8. Section B, “CCD Criteria for the 2010 Census,” criteria relating to name identification, we added a requirement that the name of an existing CCD may not be changed unless a compelling reason is provided. This addition is intended to promote consistency and continuity from one census to another and avoid needless changes that may result in confusion among data users.

III. General Principles and Criteria for CCDs for the 2010 Census

The criteria outlined herein apply to the United States,[3] Puerto Rico, and the Island Areas.[4] In accordance with the final criteria, the Census Bureau may modify and, if necessary, reject any proposals for CCDs that do not meet the established criteria. In addition, the Census Bureau reserves the right to modify the boundaries and attributes of CCDs as required to maintain established geographic relationships before the final tabulation geography is set for the 2010 Census.

A. General Principles

1. The primary goal of the CCD program is to establish and maintain a set of subcounty units that have stable boundaries and recognizable names. The boundaries of CCDs usually coincide with visible features or stable, significant legal boundaries, such as the boundary of an American Indian reservation, federally managed land, or conjoint incorporated places. CCDs have no legal status as statistical geographic entities and are defined only for the tabulation and presentation of statistical data.

2. A CCD usually represents a single contiguous area consisting of one or more communities, trading centers, or, in some instances, major land uses that are relatively compact in shape.

3. A CCD shall have a relationship to existing census tracts, either encompassing one or more census tracts or having two or more CCDs nest within a single census tract. The boundaries of a CCD, or combination of nested CCDs, align with census tract boundaries. Note that a county with a population less than the optimum population for a census tract (less than 4,000 people) may contain more CCDs than census tracts. For example, McCone County, Montana, which has a 2006 estimated population of 1,760, contains only one census tract, but is divided into two CCDs.

4. Since the 1950s, the Census Bureau has worked with state and local officials to replace MCDs with CCDs for the collection, presentation, and analysis of Census Bureau data, particularly in states in which MCDs do not provide governmental services and functions, and in which MCD boundaries tend to change between decennial censuses. As of Census 2000, CCDs were defined in 22 states: Alabama, Alaska, Arizona, California, Colorado, Delaware, Florida, Georgia, Hawaii, Idaho, Kentucky, Montana, Nevada, New Mexico, Oklahoma, Oregon, South Carolina, Tennessee, Texas, Utah, Washington, and Wyoming. North Dakota adopted CCDs for use in tabulating and presenting data from the 1970 Census. Following the 1970 Census, North Dakota requested that the Census Bureau again use MCDs to tabulate and present statistical data. For the 2010 Census, Tennessee has requested that the Census Bureau replace its CCDs with county commissioner districts, a type of legal, administrative MCD.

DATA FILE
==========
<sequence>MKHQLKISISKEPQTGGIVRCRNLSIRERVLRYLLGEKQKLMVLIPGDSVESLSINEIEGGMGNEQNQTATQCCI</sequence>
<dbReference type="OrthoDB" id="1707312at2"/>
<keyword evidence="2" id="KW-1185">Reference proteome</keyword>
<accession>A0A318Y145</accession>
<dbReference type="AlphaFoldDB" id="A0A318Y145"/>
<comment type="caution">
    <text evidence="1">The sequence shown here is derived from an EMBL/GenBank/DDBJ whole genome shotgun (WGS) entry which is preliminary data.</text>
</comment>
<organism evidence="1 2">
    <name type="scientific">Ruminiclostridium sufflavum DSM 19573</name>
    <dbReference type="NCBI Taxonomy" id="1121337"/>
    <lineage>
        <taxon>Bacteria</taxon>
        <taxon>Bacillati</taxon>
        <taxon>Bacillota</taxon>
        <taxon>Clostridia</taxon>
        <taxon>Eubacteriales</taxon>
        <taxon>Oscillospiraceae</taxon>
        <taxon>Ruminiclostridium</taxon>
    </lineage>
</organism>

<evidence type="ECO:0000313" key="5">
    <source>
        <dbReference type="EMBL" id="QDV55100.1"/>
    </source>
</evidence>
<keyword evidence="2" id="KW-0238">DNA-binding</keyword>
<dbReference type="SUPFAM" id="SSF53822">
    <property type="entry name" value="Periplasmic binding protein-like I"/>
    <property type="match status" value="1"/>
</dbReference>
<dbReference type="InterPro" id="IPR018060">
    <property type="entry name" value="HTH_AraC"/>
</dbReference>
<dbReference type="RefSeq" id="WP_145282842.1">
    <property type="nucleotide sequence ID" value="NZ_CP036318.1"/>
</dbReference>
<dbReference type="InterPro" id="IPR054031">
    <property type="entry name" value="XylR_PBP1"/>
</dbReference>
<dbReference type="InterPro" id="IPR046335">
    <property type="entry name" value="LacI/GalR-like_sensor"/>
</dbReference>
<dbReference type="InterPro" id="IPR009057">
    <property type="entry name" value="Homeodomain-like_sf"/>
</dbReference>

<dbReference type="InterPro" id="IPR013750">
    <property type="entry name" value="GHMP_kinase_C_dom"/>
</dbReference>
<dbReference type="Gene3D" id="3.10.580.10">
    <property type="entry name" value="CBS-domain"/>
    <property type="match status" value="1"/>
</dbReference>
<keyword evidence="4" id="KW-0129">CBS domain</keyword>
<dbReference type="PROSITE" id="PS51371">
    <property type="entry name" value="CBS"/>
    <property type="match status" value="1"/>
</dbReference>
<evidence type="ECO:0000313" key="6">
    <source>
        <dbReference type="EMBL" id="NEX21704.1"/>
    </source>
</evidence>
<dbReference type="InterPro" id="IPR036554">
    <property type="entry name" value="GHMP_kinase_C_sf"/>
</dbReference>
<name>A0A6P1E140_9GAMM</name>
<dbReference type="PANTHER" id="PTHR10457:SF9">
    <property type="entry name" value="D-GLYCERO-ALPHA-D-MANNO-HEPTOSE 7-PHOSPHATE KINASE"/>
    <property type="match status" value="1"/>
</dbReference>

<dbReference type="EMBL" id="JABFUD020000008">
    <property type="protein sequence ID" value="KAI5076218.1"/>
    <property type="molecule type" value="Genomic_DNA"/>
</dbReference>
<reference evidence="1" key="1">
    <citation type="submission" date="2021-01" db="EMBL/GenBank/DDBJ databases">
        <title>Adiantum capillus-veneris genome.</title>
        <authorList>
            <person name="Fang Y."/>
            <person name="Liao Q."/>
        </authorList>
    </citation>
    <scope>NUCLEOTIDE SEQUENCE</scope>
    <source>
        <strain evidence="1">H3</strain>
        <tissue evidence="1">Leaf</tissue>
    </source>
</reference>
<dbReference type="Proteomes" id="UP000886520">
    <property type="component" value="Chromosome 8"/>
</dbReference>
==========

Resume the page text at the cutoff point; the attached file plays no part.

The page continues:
B. CCD Criteria for the 2010 Census

CCDs must (1) have community orientation, (2) have visible and/or stable boundaries, (3) conform to census tract boundaries, and (4) have recognizable names.

1. Community Orientation

Each CCD should center on one or more places and encompass additional surrounding territory that together form a cohesive community area. The definition of community should take into account factors such as production, marketing, consumption, and the integrating factor of local institutions.

The locality on which a CCD is centered usually is an incorporated place or an unincorporated community, which might be identified as a census designated place. In some cases, the CCD may center on a major area of significantly different topography, land use, or ownership, such as a large military installation or American Indian reservation. A CCD should always comprise a reasonably compact, continuous land area, generally with road access to all areas within the CCD.

2. Visible and/or Stable Boundaries

To make the location of CCD boundaries less ambiguous, the boundaries should follow, wherever possible, visible and identifiable features. The use of visible features makes it easier to locate and identify CCD boundaries over time, as the locations of most visible features in the landscape change infrequently, making data collection easier and more reliable, while reducing the possibility for data allocation errors. The Census Bureau requires that CCDs follow state and county boundaries, conform to census Start Printed Page 7524tract boundaries, and allows CCDs to follow the boundaries of federally recognized American Indian reservations, and federal-, state-, or locally-managed land.

The following features are acceptable:

a. County boundaries (always a CCD boundary);